3. GET SMART ABOUT MONEY
You’ll find a myriad of financial literacy resources online and at your local library, assuming it is open and safe to visit during the pandemic.
I struggled to save money on a lower salary. Credit cards became my emergency fund. I don’t recommend this approach, but times were tough. Had I learned about financial hardship programs, student loan repayment options or balance transfer credit cards, I would have saved heaps on interest and ditched debt faster.
4. ESTABLISH MULTIPLE STREAMS OF INCOME
I still wanted journalism experience and extra income, so on top of my new full-time job, I learned to shoot and edit video. I began freelancing in 2010. A year later, I also launched a small social media consulting business.
Grossman, too, had other goals. “I’ve always wanted to be a writer and I love, love, love talking about money,” she said.
While she was unemployed in Florida, she launched the blog “Frugal Confessions.” She learned new writing skills from books and sought feedback from editors at newspapers. In 2013, she left her environmental job in Texas to run her blog full time.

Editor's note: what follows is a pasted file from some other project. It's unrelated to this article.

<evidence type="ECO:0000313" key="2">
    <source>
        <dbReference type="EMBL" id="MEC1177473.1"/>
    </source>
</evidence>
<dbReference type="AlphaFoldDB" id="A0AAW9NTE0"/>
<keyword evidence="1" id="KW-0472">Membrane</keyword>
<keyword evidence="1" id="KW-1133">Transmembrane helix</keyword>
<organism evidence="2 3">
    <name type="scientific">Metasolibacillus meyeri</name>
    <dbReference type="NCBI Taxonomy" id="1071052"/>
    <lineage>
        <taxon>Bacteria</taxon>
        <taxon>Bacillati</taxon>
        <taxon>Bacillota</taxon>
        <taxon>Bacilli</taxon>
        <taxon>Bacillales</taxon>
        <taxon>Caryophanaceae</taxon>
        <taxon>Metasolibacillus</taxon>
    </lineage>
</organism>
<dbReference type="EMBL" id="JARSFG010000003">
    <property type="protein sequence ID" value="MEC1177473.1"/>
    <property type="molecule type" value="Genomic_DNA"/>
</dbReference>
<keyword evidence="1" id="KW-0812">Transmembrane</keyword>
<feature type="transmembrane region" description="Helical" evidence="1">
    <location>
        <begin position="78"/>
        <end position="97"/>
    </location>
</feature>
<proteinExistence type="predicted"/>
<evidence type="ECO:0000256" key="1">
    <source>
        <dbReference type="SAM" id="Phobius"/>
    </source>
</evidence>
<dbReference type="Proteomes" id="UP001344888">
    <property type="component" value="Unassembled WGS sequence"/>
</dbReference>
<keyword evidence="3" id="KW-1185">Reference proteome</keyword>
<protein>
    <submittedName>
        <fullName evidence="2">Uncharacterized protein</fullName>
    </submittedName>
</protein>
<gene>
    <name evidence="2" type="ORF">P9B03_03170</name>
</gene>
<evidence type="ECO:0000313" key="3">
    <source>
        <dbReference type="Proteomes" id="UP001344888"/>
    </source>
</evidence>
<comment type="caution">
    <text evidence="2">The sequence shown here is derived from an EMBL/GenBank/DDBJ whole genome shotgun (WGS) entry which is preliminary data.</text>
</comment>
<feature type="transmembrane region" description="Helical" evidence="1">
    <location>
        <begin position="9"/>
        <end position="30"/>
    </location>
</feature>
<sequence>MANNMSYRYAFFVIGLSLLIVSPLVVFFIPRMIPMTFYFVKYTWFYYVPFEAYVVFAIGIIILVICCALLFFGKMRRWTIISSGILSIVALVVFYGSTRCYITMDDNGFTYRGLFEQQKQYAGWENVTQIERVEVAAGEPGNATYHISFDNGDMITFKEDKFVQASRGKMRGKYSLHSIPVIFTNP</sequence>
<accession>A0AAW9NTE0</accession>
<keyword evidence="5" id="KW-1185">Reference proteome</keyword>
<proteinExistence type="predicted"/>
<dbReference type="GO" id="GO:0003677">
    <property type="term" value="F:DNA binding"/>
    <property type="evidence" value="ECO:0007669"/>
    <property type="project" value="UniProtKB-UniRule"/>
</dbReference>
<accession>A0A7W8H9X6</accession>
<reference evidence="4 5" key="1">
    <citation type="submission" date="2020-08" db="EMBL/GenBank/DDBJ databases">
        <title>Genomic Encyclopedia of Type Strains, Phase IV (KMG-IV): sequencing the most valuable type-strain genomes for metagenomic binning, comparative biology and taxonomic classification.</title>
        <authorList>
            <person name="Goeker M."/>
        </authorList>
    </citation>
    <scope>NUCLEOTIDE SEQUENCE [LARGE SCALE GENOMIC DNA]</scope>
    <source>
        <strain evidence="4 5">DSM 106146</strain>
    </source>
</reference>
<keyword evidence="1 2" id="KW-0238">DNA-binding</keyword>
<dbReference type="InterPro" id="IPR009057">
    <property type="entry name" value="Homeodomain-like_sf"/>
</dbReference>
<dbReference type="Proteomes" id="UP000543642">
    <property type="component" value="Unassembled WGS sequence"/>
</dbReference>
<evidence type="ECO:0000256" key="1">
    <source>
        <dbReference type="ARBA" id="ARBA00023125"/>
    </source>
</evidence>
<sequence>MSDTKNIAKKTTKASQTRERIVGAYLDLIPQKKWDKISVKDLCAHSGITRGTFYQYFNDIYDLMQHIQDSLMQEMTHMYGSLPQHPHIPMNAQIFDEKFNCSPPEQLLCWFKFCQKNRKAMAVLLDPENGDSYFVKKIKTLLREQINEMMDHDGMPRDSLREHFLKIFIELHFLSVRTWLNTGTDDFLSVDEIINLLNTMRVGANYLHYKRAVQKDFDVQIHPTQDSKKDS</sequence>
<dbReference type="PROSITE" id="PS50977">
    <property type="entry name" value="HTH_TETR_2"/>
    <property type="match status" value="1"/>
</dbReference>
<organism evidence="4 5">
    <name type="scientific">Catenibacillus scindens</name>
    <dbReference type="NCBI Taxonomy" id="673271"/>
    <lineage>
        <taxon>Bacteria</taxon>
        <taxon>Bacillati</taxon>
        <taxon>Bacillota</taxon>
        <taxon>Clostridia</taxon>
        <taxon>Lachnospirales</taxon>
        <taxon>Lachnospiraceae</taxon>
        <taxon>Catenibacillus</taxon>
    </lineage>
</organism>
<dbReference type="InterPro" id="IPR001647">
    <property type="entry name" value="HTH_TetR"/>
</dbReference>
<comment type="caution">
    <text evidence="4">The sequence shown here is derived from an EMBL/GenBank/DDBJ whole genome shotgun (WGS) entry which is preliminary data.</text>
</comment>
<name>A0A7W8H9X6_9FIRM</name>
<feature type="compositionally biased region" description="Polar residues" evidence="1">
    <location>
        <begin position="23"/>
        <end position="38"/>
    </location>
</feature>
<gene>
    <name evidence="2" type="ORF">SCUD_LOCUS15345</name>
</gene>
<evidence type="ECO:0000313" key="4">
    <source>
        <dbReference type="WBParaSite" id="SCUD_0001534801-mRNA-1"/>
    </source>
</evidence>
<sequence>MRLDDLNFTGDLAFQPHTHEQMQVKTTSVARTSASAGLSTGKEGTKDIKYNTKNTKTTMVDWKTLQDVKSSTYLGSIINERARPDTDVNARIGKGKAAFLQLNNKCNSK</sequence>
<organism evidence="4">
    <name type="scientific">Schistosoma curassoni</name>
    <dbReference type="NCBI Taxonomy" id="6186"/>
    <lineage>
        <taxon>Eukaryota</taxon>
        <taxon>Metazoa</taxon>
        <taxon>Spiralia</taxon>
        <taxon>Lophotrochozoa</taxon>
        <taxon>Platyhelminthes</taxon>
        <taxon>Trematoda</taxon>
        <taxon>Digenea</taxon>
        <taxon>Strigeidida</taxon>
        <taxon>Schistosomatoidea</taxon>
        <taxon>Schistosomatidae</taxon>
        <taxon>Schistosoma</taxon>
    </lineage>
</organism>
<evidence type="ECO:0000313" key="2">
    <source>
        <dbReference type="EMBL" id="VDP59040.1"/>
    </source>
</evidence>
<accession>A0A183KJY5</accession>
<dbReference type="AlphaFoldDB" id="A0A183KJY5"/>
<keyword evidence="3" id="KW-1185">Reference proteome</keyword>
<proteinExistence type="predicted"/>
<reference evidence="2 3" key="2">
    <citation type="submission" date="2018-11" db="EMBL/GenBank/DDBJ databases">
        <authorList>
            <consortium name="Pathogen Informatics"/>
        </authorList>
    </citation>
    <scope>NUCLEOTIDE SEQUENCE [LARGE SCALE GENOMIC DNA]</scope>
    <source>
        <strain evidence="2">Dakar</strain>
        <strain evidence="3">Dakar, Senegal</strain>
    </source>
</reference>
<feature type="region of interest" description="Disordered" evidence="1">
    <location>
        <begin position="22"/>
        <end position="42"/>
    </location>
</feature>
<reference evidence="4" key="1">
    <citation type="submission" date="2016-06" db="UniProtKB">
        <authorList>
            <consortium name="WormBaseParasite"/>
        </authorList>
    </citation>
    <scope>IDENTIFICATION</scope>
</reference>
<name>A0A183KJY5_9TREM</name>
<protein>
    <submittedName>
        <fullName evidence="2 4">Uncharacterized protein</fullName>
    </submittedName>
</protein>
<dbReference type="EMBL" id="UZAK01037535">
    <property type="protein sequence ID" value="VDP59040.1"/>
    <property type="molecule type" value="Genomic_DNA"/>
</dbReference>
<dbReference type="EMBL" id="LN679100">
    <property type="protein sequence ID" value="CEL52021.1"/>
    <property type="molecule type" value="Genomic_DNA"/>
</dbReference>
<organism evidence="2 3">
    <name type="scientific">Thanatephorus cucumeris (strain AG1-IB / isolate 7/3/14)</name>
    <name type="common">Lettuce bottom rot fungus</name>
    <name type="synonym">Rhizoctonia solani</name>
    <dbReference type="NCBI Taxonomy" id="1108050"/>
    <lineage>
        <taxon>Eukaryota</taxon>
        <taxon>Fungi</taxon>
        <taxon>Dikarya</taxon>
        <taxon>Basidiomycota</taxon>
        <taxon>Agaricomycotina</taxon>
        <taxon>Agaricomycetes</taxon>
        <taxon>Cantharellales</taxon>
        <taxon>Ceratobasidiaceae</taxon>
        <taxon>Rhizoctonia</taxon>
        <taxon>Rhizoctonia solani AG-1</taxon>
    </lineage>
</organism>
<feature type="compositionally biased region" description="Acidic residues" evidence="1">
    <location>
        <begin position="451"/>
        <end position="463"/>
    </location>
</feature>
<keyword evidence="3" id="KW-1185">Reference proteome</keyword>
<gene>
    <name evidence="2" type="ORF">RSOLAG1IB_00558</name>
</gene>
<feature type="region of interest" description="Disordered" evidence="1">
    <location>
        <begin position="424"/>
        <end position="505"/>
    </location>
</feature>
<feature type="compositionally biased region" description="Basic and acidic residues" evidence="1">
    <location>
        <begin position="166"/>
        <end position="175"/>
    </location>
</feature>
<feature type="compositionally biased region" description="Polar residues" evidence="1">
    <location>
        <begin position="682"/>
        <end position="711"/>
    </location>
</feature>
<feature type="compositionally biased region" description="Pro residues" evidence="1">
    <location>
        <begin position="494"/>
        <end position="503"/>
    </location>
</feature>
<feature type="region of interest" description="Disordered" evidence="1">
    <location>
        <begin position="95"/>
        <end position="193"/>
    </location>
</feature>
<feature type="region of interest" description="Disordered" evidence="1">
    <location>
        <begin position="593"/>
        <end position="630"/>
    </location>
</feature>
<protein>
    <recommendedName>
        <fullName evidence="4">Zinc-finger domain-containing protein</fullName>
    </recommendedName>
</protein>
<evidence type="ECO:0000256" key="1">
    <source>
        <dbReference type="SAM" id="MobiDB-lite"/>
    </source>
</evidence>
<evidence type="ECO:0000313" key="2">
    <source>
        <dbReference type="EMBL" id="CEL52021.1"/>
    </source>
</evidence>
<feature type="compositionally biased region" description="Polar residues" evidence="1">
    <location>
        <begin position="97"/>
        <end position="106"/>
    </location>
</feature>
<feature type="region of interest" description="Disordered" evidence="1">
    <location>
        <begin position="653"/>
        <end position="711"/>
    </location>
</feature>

5. PROTECT YOUR CREDIT — BUT PROTECT YOURSELF FIRST
In a crisis like COVID-19, many normal financial rules don’t apply. You may need to carry a credit card balance to buy groceries or address an emergency. You may need to make only the minimum payment to cover rent. You may even need to contact your card issuer and ask for relief options like payment deferrals.
Even with three jobs, I struggled at times to make the minimum payments on my credit cards due to high balances and interest rates. I never defaulted, but I did stress and scramble over it. I wanted a record of on-time payments and the good credit they build so that I could qualify for future low-interest rate offers.